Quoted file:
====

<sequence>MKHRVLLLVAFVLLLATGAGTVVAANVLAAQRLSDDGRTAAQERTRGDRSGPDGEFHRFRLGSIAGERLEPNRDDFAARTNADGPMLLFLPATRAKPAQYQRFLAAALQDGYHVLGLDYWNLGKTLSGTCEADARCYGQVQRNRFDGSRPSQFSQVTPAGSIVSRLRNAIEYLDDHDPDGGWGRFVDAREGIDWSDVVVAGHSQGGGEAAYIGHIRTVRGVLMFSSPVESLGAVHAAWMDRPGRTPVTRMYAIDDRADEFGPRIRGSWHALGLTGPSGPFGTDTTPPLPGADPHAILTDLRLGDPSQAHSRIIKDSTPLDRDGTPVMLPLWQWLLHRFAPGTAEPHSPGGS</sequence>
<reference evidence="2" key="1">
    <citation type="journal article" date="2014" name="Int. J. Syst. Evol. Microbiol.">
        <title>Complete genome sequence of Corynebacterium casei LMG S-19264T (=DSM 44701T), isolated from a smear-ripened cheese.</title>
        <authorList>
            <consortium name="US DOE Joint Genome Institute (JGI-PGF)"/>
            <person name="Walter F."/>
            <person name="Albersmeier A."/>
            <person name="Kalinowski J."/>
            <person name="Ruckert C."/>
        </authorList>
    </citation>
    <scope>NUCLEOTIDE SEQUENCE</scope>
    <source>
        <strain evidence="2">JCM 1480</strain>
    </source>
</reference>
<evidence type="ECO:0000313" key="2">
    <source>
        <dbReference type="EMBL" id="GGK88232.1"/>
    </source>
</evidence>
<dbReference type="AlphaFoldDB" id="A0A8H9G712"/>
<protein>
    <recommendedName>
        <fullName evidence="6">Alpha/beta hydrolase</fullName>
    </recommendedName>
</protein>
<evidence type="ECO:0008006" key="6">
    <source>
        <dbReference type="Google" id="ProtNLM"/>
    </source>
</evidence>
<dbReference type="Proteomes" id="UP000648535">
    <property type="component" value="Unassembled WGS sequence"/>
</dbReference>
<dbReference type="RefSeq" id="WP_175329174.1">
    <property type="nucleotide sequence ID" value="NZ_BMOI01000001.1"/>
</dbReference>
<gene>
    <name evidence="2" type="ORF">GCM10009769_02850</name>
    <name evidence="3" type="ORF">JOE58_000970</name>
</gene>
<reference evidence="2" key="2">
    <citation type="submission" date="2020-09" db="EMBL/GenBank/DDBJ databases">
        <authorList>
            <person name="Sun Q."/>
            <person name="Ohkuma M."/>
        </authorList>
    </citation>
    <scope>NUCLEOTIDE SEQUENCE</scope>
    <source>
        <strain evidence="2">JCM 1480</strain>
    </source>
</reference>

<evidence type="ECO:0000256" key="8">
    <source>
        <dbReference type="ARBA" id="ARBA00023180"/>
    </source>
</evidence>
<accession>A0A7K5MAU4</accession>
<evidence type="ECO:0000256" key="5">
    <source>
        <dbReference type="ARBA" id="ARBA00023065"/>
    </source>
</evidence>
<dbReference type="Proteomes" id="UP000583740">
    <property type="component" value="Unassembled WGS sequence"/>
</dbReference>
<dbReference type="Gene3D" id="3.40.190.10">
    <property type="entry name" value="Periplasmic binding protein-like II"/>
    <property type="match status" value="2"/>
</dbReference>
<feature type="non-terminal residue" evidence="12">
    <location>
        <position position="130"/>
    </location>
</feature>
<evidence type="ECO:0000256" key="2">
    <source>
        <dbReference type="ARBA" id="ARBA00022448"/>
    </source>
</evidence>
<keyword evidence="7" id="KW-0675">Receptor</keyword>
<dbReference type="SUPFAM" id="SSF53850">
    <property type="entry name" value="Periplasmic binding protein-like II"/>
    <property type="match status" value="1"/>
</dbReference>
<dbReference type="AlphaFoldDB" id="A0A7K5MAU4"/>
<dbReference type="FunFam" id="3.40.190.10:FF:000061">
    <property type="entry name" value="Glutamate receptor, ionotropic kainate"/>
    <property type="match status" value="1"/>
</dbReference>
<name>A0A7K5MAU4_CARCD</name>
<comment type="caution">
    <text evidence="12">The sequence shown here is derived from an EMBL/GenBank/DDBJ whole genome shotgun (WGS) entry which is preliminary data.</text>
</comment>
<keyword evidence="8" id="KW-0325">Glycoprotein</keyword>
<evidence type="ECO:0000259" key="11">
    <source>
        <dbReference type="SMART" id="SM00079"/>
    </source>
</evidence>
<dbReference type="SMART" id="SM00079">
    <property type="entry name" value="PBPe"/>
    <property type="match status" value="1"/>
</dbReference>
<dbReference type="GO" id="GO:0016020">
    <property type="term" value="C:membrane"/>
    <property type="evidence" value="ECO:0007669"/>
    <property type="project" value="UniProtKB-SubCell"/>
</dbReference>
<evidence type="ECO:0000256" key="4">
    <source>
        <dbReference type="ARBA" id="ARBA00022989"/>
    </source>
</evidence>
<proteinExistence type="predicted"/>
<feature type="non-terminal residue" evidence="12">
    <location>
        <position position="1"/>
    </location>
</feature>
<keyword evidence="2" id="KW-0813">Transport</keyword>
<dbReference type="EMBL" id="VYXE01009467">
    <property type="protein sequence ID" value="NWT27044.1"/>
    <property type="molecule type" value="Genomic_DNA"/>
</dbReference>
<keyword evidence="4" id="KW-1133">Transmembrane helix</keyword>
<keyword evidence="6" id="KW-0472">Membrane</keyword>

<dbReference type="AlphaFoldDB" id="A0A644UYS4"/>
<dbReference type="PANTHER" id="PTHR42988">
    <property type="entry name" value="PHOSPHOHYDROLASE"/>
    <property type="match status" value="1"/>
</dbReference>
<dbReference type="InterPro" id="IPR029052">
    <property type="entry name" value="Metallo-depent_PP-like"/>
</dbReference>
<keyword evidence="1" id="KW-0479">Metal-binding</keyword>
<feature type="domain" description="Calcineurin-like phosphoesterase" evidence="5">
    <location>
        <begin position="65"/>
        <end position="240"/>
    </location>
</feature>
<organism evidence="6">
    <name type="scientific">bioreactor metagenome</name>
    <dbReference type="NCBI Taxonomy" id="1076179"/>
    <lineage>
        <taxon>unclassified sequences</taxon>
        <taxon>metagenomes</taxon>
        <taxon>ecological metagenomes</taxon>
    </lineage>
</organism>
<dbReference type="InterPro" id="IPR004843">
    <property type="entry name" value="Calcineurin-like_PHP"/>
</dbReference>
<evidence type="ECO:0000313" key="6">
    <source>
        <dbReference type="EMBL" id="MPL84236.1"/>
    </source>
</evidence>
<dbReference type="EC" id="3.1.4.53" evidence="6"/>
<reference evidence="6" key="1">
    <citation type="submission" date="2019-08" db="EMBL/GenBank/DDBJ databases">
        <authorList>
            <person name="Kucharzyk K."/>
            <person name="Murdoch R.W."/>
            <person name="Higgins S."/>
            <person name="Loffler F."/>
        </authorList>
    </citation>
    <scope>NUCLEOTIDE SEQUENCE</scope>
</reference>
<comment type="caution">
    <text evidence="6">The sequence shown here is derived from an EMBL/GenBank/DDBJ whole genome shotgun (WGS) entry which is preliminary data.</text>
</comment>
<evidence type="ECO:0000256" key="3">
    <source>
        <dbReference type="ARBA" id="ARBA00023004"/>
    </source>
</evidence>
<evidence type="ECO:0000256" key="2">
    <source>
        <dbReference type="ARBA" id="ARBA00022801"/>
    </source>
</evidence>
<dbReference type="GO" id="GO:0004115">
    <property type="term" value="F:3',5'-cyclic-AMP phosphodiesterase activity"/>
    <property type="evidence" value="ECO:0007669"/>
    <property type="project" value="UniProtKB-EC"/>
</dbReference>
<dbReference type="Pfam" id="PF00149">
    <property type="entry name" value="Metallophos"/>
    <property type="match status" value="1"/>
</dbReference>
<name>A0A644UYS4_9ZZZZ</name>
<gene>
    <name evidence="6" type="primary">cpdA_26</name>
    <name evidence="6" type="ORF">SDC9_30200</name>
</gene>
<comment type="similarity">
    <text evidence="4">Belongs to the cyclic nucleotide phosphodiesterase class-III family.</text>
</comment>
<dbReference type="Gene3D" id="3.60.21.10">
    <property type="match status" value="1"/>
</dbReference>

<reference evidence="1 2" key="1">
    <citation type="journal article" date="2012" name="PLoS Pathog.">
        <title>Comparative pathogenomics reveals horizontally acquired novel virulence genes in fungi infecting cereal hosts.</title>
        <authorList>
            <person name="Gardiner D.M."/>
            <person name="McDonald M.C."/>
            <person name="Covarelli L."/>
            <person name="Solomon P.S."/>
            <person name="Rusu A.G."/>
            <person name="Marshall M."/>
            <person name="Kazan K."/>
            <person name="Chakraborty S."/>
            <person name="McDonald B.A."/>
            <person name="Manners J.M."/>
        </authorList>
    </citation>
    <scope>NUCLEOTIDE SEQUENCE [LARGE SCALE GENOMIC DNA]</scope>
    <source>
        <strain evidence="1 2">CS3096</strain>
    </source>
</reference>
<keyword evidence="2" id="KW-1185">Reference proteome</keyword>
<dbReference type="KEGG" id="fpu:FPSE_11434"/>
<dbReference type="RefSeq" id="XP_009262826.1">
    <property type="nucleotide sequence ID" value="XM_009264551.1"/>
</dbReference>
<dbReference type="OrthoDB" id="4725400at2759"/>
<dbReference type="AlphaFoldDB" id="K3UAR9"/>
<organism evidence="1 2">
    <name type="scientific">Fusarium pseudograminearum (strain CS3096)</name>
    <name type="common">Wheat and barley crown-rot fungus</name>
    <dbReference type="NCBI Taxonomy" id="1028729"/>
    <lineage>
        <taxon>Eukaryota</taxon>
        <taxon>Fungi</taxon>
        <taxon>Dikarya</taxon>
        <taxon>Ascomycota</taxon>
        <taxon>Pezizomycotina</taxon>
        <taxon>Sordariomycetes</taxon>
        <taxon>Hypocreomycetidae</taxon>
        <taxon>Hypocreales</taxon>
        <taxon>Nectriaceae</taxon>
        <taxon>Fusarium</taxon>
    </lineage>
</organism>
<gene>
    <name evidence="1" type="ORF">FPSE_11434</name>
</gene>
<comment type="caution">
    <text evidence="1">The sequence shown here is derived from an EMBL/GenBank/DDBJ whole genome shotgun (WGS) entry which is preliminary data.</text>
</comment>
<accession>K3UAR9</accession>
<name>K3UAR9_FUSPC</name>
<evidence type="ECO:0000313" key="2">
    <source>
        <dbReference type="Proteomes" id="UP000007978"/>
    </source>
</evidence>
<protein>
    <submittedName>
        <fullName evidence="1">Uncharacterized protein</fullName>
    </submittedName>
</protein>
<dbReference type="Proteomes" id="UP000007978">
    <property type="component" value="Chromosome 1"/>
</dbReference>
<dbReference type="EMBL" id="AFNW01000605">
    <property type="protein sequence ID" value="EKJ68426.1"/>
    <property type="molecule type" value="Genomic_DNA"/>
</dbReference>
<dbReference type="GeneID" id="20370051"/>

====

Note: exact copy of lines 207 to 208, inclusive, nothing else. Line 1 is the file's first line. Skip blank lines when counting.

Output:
</dbReference>

<reference evidence="1 2" key="1">